It’s a complicated reality of life that unwelcome aspects of an issue often come hand in hand with welcome ones.
If my historical view is correct, perhaps those remaining in Alaska today are again more committed to thinking long-term, like most of Alaska’s Native people have always been.
As terms, “freedom” and “liberty” are used interchangeably today. Students in contemporary courses may learn that this has not always been the case.
Our votes should go to those who are willing to put money and serious planning behind their words.
If Biden’s speech had echoes of Churchill’s warnings before World War II, there’s a reason: The current threat to American democracy is very real.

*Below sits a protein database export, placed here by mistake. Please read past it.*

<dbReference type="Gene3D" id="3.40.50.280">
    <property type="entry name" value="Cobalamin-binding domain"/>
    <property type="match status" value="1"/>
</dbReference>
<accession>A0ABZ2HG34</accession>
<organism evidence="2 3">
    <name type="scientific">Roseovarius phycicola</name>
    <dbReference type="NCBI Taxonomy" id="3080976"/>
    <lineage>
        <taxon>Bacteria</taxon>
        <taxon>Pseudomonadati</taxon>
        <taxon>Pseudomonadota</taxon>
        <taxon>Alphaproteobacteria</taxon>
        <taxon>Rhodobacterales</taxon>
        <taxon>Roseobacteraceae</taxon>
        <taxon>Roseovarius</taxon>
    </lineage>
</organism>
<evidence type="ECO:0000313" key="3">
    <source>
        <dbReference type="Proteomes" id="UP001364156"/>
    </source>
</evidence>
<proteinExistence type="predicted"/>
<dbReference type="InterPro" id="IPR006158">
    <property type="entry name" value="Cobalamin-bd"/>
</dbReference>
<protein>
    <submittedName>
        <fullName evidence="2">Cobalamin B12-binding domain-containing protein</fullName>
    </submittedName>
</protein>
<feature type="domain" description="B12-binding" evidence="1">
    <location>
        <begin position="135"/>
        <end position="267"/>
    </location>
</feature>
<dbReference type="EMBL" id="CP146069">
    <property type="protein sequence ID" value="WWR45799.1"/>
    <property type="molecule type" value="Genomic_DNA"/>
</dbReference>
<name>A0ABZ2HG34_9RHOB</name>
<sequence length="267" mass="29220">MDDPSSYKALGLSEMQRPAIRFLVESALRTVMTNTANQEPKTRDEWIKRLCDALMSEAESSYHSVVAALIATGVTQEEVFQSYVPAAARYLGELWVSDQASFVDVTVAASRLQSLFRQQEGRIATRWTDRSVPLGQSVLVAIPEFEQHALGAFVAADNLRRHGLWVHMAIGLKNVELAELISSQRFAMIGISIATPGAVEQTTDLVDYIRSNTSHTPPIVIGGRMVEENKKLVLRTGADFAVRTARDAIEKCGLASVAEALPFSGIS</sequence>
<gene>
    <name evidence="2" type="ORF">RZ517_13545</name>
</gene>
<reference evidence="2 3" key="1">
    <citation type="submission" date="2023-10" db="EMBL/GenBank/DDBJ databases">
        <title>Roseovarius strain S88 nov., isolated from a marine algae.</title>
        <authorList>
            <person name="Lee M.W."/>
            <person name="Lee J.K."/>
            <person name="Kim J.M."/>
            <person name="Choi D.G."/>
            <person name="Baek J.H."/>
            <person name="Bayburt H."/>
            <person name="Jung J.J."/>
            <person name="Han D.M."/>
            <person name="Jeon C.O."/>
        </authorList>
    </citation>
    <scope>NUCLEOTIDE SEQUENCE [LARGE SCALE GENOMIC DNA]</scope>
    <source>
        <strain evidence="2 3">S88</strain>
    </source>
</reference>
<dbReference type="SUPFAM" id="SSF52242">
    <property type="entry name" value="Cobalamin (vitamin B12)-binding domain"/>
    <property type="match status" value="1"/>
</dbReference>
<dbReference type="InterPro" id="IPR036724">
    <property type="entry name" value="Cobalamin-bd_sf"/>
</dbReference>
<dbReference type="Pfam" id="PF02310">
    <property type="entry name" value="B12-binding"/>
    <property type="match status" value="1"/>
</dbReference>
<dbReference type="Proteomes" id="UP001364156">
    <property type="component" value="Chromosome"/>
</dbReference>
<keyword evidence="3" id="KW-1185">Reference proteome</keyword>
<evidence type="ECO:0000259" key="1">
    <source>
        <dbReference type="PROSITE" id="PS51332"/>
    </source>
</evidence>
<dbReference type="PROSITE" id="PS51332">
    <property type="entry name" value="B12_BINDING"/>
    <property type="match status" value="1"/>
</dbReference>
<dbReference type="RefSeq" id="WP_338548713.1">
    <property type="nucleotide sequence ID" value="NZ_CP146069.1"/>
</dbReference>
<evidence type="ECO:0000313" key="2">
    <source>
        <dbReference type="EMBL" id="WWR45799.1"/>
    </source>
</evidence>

History and literature are windows into culture, one’s own and those unfamiliar.
The prospect of an Alaska constitutional right being taken away should alarm every Alaskan.
Groups like the Oath Keepers apparently believe that when the cataclysm comes, they’ll be the winners.
It’s palpable on those dark winter nights counting the seconds lost and gained on either side of the winter solstice.
The founders didn’t object to government mandates; they objected to not being consulted: no taxation without representation.
Havelock shortened a constitutional amendment to the version voters approved, which amounts to a near-universal protection of Alaskans’ privacy.
The incomplete embrace of our history feeds open expressions and covert convictions of white supremacy.
We can and must teach America’s uplifting ideals while addressing the fact that in many cases, we have fallen short.
Despite the new attention it has garnered, white supremacy is destined to remain a rejected, frustrated fringe movement.